Countless tonnes of Metal are recycled each year in the UK alone, generating billions of pounds in revenue. Just over half the recycled metal is exported to meet foreign demand and the rest is reprocessed within the UK to make more metal. Metal is an exceptionally useful and versatile material that is used to make many items in every day use including cars, trucks, ships, aeroplanes, household appliances, railway tracks, cutlery, ovens not to mention it is also used for packaging.
One major advantage in recycling metal is that it may be recycled over and over again without losing any of the properties of the metal itself. Metal is therefore a valuable commodity and thus, when a metal item reaches the end of its life, it can be used 100% of times to make new metal. The most typical metals in every day household use today are Steel and Aluminum – Steel is used to make food cans and Aluminum is used to produce soft drink cans.
You can tell the difference between Steel and Aluminum using a magnet because Steel will stay glued to a magnetic whereas Aluminum will not. This makes the sorting of various types of metal at recycling depots much easier as opposed to say plastic recycling where sorting is a far more complex practice. When recycling metal, it is divided into Ferrous and nonferrous metals.
Recycling Ferrous Metal
Ferrous scrap metal is metal from Steel and Iron and this includes food cans, scrap metal from cars and household appliances etc . In line with the British Metal Recycling Association (BMRA), over four and half million tonnes of Iron and Steel scrap metal was supplied to Steelworks in the UK in 2005 to make new Steel and over 6 million tones were exported. Ferrous scrap metal is in demand and growth has increased by approximately 5% each year for the past decade.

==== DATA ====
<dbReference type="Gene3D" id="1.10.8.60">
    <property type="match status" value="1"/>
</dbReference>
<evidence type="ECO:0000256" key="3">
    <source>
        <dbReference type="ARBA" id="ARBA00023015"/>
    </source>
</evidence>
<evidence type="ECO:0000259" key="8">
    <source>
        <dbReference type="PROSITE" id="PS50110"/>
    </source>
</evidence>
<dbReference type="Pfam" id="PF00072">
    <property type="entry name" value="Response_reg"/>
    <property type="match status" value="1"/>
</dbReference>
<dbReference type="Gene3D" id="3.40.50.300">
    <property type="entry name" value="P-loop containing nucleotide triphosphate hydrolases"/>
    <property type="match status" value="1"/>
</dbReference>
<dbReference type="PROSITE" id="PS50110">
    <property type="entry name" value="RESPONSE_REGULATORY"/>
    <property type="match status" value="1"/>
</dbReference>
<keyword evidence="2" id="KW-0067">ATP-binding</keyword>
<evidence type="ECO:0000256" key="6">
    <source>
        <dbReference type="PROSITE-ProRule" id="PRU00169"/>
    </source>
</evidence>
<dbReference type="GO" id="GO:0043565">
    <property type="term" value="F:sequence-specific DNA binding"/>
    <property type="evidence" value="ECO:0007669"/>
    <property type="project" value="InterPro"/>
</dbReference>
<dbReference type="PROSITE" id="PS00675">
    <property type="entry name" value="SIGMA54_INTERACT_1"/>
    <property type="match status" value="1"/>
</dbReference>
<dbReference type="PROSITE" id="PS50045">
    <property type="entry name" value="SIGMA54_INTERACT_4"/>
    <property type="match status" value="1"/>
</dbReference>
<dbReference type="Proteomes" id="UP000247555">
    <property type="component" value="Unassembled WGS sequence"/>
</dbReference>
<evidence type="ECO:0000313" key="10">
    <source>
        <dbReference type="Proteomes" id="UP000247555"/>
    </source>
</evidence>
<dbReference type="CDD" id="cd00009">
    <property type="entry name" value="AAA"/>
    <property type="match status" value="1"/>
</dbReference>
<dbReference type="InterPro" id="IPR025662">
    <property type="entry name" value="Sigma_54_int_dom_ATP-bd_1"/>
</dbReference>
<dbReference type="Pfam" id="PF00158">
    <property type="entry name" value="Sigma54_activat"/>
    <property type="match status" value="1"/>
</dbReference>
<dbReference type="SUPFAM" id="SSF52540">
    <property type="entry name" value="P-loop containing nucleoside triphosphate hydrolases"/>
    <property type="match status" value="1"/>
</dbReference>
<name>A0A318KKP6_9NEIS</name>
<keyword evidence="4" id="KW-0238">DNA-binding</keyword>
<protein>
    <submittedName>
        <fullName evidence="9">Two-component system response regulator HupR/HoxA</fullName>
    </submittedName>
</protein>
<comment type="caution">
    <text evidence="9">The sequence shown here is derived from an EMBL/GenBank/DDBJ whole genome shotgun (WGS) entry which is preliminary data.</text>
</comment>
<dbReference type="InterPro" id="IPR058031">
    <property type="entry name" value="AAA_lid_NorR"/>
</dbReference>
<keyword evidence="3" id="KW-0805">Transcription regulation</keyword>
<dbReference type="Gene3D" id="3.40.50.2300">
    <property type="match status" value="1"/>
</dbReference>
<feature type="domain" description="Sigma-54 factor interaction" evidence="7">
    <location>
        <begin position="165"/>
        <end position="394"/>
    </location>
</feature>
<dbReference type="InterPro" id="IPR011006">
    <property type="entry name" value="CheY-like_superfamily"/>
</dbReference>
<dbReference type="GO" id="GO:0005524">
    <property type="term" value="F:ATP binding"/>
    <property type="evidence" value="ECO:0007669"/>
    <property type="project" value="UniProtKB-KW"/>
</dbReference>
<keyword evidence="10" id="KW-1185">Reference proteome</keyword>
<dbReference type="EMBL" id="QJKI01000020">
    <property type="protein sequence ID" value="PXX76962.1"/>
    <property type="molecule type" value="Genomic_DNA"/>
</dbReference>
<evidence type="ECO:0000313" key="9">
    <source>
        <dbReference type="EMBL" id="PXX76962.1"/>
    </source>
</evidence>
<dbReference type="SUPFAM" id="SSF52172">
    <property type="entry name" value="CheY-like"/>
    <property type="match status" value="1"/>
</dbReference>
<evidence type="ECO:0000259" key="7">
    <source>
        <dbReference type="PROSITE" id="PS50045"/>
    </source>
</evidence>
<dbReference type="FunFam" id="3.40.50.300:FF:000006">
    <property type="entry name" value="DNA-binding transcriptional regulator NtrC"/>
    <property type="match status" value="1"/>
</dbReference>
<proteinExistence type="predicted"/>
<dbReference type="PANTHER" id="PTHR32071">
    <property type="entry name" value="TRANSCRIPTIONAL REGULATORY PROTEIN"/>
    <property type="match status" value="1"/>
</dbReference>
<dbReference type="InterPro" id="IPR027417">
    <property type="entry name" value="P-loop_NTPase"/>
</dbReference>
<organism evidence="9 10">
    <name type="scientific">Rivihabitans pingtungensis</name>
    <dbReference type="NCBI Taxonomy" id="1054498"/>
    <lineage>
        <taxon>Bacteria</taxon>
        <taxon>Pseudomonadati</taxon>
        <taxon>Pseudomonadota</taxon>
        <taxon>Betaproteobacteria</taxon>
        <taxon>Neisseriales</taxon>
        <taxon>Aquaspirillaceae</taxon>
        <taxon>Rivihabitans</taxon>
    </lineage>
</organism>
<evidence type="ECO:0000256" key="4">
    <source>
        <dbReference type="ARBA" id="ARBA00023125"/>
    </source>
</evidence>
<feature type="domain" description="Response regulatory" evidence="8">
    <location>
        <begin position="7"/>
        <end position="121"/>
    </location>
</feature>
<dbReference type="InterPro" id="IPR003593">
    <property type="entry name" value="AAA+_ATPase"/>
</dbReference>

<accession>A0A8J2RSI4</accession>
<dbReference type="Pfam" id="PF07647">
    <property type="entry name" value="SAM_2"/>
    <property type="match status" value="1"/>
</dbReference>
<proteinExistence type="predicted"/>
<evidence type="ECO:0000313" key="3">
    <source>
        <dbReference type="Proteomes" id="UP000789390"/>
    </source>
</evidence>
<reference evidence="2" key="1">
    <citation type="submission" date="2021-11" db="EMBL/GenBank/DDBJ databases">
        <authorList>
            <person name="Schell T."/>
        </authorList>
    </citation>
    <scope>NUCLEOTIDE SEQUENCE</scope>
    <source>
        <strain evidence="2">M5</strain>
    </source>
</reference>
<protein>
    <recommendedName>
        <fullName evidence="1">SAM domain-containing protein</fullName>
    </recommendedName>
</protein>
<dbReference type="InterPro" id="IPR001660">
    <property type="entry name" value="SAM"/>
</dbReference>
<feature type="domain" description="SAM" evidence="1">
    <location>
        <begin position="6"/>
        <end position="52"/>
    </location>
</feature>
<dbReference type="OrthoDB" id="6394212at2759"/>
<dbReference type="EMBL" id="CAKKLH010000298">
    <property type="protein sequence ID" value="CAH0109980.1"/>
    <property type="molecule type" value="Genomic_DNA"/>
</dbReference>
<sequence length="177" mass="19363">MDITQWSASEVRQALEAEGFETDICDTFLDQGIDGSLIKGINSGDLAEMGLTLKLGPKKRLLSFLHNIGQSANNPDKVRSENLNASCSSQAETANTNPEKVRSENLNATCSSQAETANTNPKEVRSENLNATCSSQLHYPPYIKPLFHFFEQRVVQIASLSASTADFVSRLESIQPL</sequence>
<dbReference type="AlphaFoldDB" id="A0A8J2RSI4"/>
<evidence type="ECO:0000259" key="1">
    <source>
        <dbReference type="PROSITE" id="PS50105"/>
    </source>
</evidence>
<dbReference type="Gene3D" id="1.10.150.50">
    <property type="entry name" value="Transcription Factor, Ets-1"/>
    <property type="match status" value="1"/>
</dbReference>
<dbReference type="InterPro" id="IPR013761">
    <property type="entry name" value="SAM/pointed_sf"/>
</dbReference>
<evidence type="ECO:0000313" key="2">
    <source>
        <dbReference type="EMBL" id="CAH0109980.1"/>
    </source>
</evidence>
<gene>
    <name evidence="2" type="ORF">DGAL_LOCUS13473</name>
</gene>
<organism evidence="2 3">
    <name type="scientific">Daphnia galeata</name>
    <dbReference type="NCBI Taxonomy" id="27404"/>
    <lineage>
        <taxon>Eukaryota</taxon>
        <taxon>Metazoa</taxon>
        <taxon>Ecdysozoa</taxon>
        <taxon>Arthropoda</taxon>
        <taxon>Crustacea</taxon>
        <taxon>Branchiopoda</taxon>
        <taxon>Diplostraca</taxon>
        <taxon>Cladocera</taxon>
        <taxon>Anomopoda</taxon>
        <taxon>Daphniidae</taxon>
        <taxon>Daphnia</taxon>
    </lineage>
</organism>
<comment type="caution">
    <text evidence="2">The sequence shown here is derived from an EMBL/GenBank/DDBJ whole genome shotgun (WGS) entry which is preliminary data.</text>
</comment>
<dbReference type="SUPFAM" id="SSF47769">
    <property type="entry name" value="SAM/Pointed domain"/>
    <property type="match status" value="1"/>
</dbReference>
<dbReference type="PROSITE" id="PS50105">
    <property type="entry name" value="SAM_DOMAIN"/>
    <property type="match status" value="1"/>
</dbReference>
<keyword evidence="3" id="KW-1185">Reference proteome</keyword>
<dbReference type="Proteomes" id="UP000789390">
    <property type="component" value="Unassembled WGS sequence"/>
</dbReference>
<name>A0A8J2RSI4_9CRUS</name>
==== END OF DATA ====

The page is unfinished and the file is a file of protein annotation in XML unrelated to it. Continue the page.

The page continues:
Recycling Non Ferrous Metal
non-ferrous scrap metal is waste from metals such as Aluminum, (so includes drinks cans, foil milk bottle tops, foil wrappers, baking trays, kitchen foil etc . ) as well as Copper, and other metals such as for instance Nickel, Brass, Titanium, Lead and Chromium etc . Less non ferrous metal waste is available but it is more profitable than Ferrous Metal. According to BMRA, in 2005, over a million tonnes of non ferrous metal was processed and not exactly half of this was Aluminum followed closely by Copper and then the other metals. Over 800, 000 tonnes was exported representing a growth of 20% on 2004 figures.
Recycling metal in the home
The most common household waste metal items generated are food and drinks cans. Recycling these cans is quite easy. After the cans are collected they are separated into Steel and Aluminum cans. Steel cans are melted down and the impurities (slag) are removed and will often be recycled back into the construction industry. The remaining pure metal is made into ingots or blocks of steel, which could then be used to make more cans and other products.
Aluminum cans are compressed and melted down, impurities are removed and again, the Aluminum is made into ingots which can then be rolled into Aluminum sheets before being turned into new cans or other products. This whole process is quite rapid and an Aluminum can is often back on a supermarket shelf in as low as 6 weeks.
Most local authorities now provide a way to dispose of empty cans either by roadside collection or at a recycling depot so make use of these facilities and encourage others to complete the same as in this way you can help protect the environment and save your self energy.